Growing numbers of people in their 20s and 30s are reporting vision trouble. The cause is spending too much time staring at small screens. Staring too much at tiny details in the confined space of a small screen results in a condition known as presbyopia, a term derived from Greek words meaning “old eye.” The condition may soon need a new colloquial name, perhaps “smartphone eyes.”
Eye clinics around Tokyo report an increase of young people suffering from such symptoms as difficulty focusing on nearby objects and switching focus on objects at different distances. A survey by the eyeglass industry found that the number of young people reporting such symptoms of presbyopia increased from 0.5 percent in 2012 to 6.7 percent in 2013.
Japanese smartphone ownership increased roughly from 40 percent to 60 percent during the same period. In a report from South Korea, people in their 30s with presbyopia more than doubled over the past five years, as smartphones, tablet and laptop computers, electronic books and car navigation systems proliferated, just as they have in Japan. Though an exact causal connection has not been proven, concentrating on a smartphone screen can cause the ciliary muscles that focus the crystalline lens to lose function.
It is too simplistic to say smartphones directly cause presbyopia. However, doctors and clinics have found that the onset of such symptoms, which generally used to be in the mid-40s, is now starting much earlier. Other reports have found that other eye troubles, such as dry eye, fatigue and pseudomyopia (temporary nearsightedness), have also increased. As more young people acquire smartphones, and use them for longer periods, such symptoms are likely to increase. Overusing them in variable or poor lighting can make the effects even worse.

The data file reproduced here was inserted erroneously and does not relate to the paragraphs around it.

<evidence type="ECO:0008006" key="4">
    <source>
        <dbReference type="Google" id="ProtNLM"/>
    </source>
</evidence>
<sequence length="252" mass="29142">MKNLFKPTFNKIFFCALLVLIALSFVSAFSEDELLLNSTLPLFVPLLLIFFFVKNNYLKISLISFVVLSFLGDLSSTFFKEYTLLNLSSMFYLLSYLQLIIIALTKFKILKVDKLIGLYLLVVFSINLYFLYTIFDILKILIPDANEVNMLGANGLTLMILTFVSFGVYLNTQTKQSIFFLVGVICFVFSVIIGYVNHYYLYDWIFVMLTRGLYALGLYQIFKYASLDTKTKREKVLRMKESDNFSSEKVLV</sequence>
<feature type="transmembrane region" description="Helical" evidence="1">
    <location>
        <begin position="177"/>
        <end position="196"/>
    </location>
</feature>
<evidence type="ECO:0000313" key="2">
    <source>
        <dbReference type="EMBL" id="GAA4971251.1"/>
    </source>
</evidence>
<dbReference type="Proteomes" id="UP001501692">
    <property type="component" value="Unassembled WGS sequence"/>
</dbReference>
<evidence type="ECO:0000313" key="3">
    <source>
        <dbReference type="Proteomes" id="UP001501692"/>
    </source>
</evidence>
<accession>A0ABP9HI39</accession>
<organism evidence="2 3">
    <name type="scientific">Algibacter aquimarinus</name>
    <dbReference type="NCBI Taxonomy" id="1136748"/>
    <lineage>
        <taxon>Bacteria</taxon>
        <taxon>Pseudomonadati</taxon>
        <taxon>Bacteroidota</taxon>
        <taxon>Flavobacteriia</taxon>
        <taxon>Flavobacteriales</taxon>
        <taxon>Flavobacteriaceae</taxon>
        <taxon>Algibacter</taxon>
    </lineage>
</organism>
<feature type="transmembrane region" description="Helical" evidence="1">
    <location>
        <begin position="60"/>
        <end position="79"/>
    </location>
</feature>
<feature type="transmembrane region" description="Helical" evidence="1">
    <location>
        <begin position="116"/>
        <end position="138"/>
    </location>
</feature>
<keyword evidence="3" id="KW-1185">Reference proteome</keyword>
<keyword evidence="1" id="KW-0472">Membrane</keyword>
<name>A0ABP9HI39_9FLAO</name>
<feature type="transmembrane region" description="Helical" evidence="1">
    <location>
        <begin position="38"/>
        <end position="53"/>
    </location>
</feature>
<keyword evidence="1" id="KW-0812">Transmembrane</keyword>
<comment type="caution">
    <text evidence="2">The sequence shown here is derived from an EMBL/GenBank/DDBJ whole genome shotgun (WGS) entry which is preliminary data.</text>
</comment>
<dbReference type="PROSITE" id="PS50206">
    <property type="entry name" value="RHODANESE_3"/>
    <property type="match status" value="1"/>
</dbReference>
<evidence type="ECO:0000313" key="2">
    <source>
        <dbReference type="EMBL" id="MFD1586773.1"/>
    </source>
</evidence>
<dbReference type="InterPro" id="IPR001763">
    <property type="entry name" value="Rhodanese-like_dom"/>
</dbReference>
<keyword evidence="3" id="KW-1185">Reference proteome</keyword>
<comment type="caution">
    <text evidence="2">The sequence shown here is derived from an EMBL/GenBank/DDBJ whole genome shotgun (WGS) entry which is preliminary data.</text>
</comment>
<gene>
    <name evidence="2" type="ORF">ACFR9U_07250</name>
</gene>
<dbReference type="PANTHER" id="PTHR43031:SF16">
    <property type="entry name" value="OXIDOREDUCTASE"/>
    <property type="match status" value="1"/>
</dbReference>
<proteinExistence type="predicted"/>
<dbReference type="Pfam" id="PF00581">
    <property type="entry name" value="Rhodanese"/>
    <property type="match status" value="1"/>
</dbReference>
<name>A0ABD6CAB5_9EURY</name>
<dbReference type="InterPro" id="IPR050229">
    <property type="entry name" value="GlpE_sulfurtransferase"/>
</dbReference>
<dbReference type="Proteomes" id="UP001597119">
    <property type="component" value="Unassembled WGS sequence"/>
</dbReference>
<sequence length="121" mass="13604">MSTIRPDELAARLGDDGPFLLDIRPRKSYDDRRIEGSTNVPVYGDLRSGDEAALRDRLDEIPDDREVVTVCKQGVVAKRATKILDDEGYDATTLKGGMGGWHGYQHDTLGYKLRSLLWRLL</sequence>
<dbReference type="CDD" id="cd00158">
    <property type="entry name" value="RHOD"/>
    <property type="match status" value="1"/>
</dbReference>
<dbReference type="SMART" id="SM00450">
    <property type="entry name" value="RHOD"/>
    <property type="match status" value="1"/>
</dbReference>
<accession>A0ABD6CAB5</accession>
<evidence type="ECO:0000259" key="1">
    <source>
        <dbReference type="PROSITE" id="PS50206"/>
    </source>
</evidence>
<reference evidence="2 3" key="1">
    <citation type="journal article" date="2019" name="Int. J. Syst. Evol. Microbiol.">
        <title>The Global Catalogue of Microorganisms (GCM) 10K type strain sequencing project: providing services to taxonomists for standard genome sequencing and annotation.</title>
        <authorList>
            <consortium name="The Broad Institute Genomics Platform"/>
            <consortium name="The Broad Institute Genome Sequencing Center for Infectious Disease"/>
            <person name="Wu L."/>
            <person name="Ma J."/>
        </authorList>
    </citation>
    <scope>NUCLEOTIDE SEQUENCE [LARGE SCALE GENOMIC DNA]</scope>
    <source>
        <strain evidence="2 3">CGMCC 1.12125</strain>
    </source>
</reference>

It’s not just smartphones either. Other devices such as tablets and small computers can have a similar detrimental effect on eyesight. Young people in particular need to understand that overusing small gadgets can have serious effects on their eyesight over the long-term.
The good news is that the remedy for relieving screen-related eyestrain is simple — reduce the time spent staring at such devices. When that’s not possible, then short breaks should be taken to relieve the tension in the eyes caused by reading small screens. Doctors recommend releasing it by focusing on distant objects every 20 minutes or so. Workplaces should encourage employees with computer-intensive jobs to take such breaks. In addition, blinking frequently to keep the eyes moist, enlarging text size, keeping device screens clean to reduce glare and adjusting their brightness to match the surrounding light can also help to reduce eyestrain.
Parents in particular should make efforts to ensure their children do not to spend too much time staring at their phones and computers since studying already exerts significant eyestrain.